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Active Korean 1 Workbook ((FREE))


OER (such as textbooks, videos, assessment tools, lab books, research materials or interactive course modules) are free for students and carry legal permission for open use. The open licenses under which these items are released allow users to create, reuse, and redistribute copies of the resources.




Active Korean 1 Workbook



Sang-Seok Yoon and Joung-A Park, faculty in Asian & Slavic Languages in the College of Liberal Arts and Sciences, have been awarded $5,000 for First Year Korean: First Semester. Yoon and Park will create an OER workbook for students studying the Korean language. This workbook will improve on the currently used commercial text by incorporating stronger content in conversations, listening comprehension, and Korean culture. The resource will reduce expenses for students while providing a more engaging and effective learning tool for UI students, with a special focus on preparing students for specific study abroad and work experiences in Korea.


Active Prelude to Calculus is designed as a college-level preparatory text for students who aspire to take calculus and who either need to take a course to prepare them for calculus or want to do some additional self-study. In particular, the text is intended as an appropriate prerequisite base for students who will go on to study from Active Calculus while also encouraging and promoting an active learning approach. The HTML version of the text includes about 150 anonymous, interactive exercises; static versions of those problems are included in PDF and print. In addition, the text offers about 120 activities designed for student engagement in and out of class.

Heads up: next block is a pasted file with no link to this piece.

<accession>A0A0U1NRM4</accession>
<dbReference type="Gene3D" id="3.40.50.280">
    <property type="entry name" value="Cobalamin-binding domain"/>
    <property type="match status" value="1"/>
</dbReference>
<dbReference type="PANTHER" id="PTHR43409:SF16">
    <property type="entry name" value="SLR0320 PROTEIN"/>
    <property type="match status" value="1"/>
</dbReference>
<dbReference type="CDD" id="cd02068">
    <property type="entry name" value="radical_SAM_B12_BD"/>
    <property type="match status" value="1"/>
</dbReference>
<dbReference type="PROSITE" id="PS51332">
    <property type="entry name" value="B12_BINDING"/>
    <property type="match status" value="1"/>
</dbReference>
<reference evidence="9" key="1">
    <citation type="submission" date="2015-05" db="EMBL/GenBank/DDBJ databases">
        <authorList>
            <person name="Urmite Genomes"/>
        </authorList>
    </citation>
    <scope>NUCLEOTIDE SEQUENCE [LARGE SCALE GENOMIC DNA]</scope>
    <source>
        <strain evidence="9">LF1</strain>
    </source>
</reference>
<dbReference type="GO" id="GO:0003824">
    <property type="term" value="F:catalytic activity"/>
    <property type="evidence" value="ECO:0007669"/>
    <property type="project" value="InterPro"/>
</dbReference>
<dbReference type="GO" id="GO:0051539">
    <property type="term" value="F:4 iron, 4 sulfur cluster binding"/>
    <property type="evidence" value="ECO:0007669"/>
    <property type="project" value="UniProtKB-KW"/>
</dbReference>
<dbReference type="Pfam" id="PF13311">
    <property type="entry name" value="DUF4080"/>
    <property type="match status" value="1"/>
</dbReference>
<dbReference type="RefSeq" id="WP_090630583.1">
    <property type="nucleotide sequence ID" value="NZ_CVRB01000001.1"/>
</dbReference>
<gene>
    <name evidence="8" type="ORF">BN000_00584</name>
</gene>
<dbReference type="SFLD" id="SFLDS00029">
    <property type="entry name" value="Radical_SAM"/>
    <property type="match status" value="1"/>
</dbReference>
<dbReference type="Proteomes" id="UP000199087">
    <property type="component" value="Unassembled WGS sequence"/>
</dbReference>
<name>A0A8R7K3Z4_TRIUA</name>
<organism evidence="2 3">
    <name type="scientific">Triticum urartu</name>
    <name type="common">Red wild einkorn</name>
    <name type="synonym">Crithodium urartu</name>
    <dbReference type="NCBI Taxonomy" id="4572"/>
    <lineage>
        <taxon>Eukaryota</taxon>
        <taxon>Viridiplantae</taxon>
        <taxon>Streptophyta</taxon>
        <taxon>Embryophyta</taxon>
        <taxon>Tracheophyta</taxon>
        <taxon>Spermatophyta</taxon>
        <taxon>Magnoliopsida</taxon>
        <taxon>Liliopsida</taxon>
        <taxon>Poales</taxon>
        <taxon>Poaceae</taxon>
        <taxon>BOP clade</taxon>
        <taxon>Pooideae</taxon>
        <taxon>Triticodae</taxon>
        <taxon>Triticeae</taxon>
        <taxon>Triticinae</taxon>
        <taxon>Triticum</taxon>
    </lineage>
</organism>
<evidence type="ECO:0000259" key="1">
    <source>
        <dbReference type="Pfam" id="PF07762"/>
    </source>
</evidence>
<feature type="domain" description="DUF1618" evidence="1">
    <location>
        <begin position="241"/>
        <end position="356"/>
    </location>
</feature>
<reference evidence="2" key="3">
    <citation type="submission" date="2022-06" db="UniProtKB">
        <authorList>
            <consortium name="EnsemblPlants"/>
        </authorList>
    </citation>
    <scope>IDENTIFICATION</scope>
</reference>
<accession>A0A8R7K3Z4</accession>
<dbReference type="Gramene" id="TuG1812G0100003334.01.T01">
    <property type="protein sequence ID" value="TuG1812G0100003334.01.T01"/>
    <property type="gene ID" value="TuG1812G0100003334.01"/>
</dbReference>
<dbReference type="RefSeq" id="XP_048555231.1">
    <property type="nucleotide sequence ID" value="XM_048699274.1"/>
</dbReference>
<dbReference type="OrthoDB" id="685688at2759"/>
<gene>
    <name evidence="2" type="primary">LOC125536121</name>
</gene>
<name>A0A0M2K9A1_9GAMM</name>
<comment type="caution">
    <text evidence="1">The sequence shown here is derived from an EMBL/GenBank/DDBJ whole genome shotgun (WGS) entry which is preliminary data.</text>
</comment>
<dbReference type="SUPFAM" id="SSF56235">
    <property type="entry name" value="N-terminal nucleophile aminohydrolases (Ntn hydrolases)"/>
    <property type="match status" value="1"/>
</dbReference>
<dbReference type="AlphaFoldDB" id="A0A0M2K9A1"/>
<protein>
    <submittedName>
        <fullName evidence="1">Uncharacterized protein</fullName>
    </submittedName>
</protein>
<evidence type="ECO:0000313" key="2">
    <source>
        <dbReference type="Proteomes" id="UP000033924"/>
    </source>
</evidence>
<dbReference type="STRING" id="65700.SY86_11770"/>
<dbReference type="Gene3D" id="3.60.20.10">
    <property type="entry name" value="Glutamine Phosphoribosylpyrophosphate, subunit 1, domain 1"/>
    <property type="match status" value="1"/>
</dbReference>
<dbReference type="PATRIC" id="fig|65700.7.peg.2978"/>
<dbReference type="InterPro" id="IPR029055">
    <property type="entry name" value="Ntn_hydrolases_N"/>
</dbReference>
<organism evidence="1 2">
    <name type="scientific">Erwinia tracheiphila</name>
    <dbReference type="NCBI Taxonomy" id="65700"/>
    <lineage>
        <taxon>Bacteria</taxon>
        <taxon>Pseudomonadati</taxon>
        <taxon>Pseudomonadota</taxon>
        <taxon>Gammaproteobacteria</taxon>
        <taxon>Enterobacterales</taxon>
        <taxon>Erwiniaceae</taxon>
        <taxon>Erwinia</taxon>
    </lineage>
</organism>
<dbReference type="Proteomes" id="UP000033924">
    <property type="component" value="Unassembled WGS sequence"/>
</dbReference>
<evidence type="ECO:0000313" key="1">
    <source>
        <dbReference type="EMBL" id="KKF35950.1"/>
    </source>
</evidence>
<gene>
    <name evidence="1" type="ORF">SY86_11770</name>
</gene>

There are links to interactive Desmos activities, interactive applets, and even some interactive Javascript graphics embedded in the text. These features are best accessed in HTML. In addition, all of the graphics are full-color in the electronic versions. To keep costs low, the bound, print version for sale on Amazon is in black and white.


Many of the core topics of the course will be familiar to students who have completed high school. At the same time, we take a perspective on every topic that emphasizes its importance in calculus. The reader will find that the text requires them to engage actively with the material, to view topics from multiple perspectives, and to develop a deep conceptual understanding of ideas. Many courses at the high school and college level with titles such as college algebra, precalculus, and trigonometry serve other disciplines and prepare students for courses other than calculus. As such, these prerequisite classes frequently contain wide-ranging material that, while mathematically interesting and important, isn't necessary for calculus. Perhaps because of these additional topics, certain ideas that are essential in calculus can be under-emphasized or ignored. In Active Prelude to Calculus, one of our top goals is to keep the focus narrow on the following most important ideas. See more about the motivating forces behind the text in the Our Goals section of the text's preface. Students who will use the text are especially encouraged to read the Students! Read This! section of the preface.


Instructors are strongly encouraged to have their students use the Activities Workbook. This workbook is simply a PDF document that has a single activity per page along with room for students to record their work and thinking. Instructors can provide students with the PDF, have their bookstore or copy center create coursepacks for students to purchase for a small fee, or purchase a bound workbook directly from Amazon. To acquire a PDF copy of the Activities Workbook, please contact the author directly: boelkinm at gvsu dot edu.